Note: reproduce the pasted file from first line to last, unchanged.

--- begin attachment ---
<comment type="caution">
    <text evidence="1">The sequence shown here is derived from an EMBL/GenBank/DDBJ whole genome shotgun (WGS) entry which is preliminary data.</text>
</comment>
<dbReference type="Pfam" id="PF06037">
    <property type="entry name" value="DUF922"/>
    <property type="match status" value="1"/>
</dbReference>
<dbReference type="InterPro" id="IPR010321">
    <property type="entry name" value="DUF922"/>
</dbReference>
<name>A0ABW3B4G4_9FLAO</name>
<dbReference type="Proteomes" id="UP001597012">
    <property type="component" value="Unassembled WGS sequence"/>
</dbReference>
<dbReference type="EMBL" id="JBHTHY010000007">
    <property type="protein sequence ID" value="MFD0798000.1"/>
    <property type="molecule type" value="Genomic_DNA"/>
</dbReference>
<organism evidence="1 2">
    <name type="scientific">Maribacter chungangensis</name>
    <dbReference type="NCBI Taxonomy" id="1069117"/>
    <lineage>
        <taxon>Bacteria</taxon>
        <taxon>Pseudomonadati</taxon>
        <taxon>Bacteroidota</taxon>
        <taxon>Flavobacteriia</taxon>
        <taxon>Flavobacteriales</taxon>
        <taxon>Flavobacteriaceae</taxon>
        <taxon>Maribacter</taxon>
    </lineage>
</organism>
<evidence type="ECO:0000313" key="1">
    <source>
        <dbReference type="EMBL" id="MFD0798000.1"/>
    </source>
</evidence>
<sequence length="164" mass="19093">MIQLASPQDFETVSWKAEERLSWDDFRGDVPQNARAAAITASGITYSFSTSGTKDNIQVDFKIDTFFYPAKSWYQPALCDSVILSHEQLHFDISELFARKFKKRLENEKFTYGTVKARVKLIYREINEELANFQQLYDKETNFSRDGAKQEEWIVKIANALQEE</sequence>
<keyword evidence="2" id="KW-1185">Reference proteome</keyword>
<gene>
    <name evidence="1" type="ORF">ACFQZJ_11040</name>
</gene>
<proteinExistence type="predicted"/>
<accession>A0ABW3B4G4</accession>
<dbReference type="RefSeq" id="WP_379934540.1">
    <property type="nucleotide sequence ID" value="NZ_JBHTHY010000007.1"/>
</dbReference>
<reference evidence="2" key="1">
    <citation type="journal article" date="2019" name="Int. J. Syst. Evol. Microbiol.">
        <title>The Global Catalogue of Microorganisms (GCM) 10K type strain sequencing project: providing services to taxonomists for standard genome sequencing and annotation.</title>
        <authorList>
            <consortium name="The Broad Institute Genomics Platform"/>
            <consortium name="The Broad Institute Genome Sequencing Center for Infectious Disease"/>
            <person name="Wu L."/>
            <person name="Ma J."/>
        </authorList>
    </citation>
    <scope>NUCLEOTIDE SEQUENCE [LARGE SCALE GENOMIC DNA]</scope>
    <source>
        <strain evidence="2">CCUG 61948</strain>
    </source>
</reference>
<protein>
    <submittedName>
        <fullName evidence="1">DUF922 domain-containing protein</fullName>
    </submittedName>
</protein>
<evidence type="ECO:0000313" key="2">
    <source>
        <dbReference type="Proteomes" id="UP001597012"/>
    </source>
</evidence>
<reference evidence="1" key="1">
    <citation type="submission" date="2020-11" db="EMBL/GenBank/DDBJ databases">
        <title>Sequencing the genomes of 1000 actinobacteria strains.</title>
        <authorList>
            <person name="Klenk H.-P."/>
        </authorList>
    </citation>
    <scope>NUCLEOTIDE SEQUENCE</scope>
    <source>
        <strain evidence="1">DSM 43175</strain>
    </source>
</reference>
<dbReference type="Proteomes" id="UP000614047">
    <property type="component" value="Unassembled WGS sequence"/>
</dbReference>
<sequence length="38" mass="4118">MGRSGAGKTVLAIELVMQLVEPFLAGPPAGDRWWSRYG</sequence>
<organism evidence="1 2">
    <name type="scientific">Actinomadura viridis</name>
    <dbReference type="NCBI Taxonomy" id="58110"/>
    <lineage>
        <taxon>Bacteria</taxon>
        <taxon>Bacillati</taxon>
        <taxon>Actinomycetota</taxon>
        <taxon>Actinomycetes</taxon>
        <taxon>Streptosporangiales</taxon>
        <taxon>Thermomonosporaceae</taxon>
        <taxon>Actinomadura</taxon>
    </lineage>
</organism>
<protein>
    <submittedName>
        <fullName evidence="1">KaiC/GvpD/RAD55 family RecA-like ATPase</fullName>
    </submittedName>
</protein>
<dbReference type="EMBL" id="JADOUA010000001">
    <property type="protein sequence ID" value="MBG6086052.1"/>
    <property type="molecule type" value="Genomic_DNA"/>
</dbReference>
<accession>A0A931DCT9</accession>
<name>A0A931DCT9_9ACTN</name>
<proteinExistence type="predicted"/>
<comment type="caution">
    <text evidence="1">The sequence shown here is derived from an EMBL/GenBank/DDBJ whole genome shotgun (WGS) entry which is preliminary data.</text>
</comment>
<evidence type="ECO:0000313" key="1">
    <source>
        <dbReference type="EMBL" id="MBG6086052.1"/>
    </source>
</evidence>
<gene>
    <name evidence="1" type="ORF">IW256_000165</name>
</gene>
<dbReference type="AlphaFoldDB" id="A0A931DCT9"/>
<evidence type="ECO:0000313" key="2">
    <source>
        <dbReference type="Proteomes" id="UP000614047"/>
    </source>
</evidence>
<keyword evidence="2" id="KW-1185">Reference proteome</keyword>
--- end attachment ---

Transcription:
<comment type="caution">
    <text evidence="1">The sequence shown here is derived from an EMBL/GenBank/DDBJ whole genome shotgun (WGS) entry which is preliminary data.</text>
</comment>
<dbReference type="Pfam" id="PF06037">
    <property type="entry name" value="DUF922"/>
    <property type="match status" value="1"/>
</dbReference>
<dbReference type="InterPro" id="IPR010321">
    <property type="entry name" value="DUF922"/>
</dbReference>
<name>A0ABW3B4G4_9FLAO</name>
<dbReference type="Proteomes" id="UP001597012">
    <property type="component" value="Unassembled WGS sequence"/>
</dbReference>
<dbReference type="EMBL" id="JBHTHY010000007">
    <property type="protein sequence ID" value="MFD0798000.1"/>
    <property type="molecule type" value="Genomic_DNA"/>
</dbReference>
<organism evidence="1 2">
    <name type="scientific">Maribacter chungangensis</name>
    <dbReference type="NCBI Taxonomy" id="1069117"/>
    <lineage>
        <taxon>Bacteria</taxon>
        <taxon>Pseudomonadati</taxon>
        <taxon>Bacteroidota</taxon>
        <taxon>Flavobacteriia</taxon>
        <taxon>Flavobacteriales</taxon>
        <taxon>Flavobacteriaceae</taxon>
        <taxon>Maribacter</taxon>
    </lineage>
</organism>
<evidence type="ECO:0000313" key="1">
    <source>
        <dbReference type="EMBL" id="MFD0798000.1"/>
    </source>
</evidence>
<sequence length="164" mass="19093">MIQLASPQDFETVSWKAEERLSWDDFRGDVPQNARAAAITASGITYSFSTSGTKDNIQVDFKIDTFFYPAKSWYQPALCDSVILSHEQLHFDISELFARKFKKRLENEKFTYGTVKARVKLIYREINEELANFQQLYDKETNFSRDGAKQEEWIVKIANALQEE</sequence>
<keyword evidence="2" id="KW-1185">Reference proteome</keyword>
<gene>
    <name evidence="1" type="ORF">ACFQZJ_11040</name>
</gene>
<proteinExistence type="predicted"/>
<accession>A0ABW3B4G4</accession>
<dbReference type="RefSeq" id="WP_379934540.1">
    <property type="nucleotide sequence ID" value="NZ_JBHTHY010000007.1"/>
</dbReference>
<reference evidence="2" key="1">
    <citation type="journal article" date="2019" name="Int. J. Syst. Evol. Microbiol.">
        <title>The Global Catalogue of Microorganisms (GCM) 10K type strain sequencing project: providing services to taxonomists for standard genome sequencing and annotation.</title>
        <authorList>
            <consortium name="The Broad Institute Genomics Platform"/>
            <consortium name="The Broad Institute Genome Sequencing Center for Infectious Disease"/>
            <person name="Wu L."/>
            <person name="Ma J."/>
        </authorList>
    </citation>
    <scope>NUCLEOTIDE SEQUENCE [LARGE SCALE GENOMIC DNA]</scope>
    <source>
        <strain evidence="2">CCUG 61948</strain>
    </source>
</reference>
<protein>
    <submittedName>
        <fullName evidence="1">DUF922 domain-containing protein</fullName>
    </submittedName>
</protein>
<evidence type="ECO:0000313" key="2">
    <source>
        <dbReference type="Proteomes" id="UP001597012"/>
    </source>
</evidence>
<reference evidence="1" key="1">
    <citation type="submission" date="2020-11" db="EMBL/GenBank/DDBJ databases">
        <title>Sequencing the genomes of 1000 actinobacteria strains.</title>
        <authorList>
            <person name="Klenk H.-P."/>
        </authorList>
    </citation>
    <scope>NUCLEOTIDE SEQUENCE</scope>
    <source>
        <strain evidence="1">DSM 43175</strain>
    </source>
</reference>
<dbReference type="Proteomes" id="UP000614047">
    <property type="component" value="Unassembled WGS sequence"/>
</dbReference>
<sequence length="38" mass="4118">MGRSGAGKTVLAIELVMQLVEPFLAGPPAGDRWWSRYG</sequence>
<organism evidence="1 2">
    <name type="scientific">Actinomadura viridis</name>
    <dbReference type="NCBI Taxonomy" id="58110"/>
    <lineage>
        <taxon>Bacteria</taxon>
        <taxon>Bacillati</taxon>
        <taxon>Actinomycetota</taxon>
        <taxon>Actinomycetes</taxon>
        <taxon>Streptosporangiales</taxon>
        <taxon>Thermomonosporaceae</taxon>
        <taxon>Actinomadura</taxon>
    </lineage>
</organism>
<protein>
    <submittedName>
        <fullName evidence="1">KaiC/GvpD/RAD55 family RecA-like ATPase</fullName>
    </submittedName>
</protein>
<dbReference type="EMBL" id="JADOUA010000001">
    <property type="protein sequence ID" value="MBG6086052.1"/>
    <property type="molecule type" value="Genomic_DNA"/>
</dbReference>
<accession>A0A931DCT9</accession>
<name>A0A931DCT9_9ACTN</name>
<proteinExistence type="predicted"/>
<comment type="caution">
    <text evidence="1">The sequence shown here is derived from an EMBL/GenBank/DDBJ whole genome shotgun (WGS) entry which is preliminary data.</text>
</comment>
<evidence type="ECO:0000313" key="1">
    <source>
        <dbReference type="EMBL" id="MBG6086052.1"/>
    </source>
</evidence>
<gene>
    <name evidence="1" type="ORF">IW256_000165</name>
</gene>
<dbReference type="AlphaFoldDB" id="A0A931DCT9"/>
<evidence type="ECO:0000313" key="2">
    <source>
        <dbReference type="Proteomes" id="UP000614047"/>
    </source>
</evidence>
<keyword evidence="2" id="KW-1185">Reference proteome</keyword>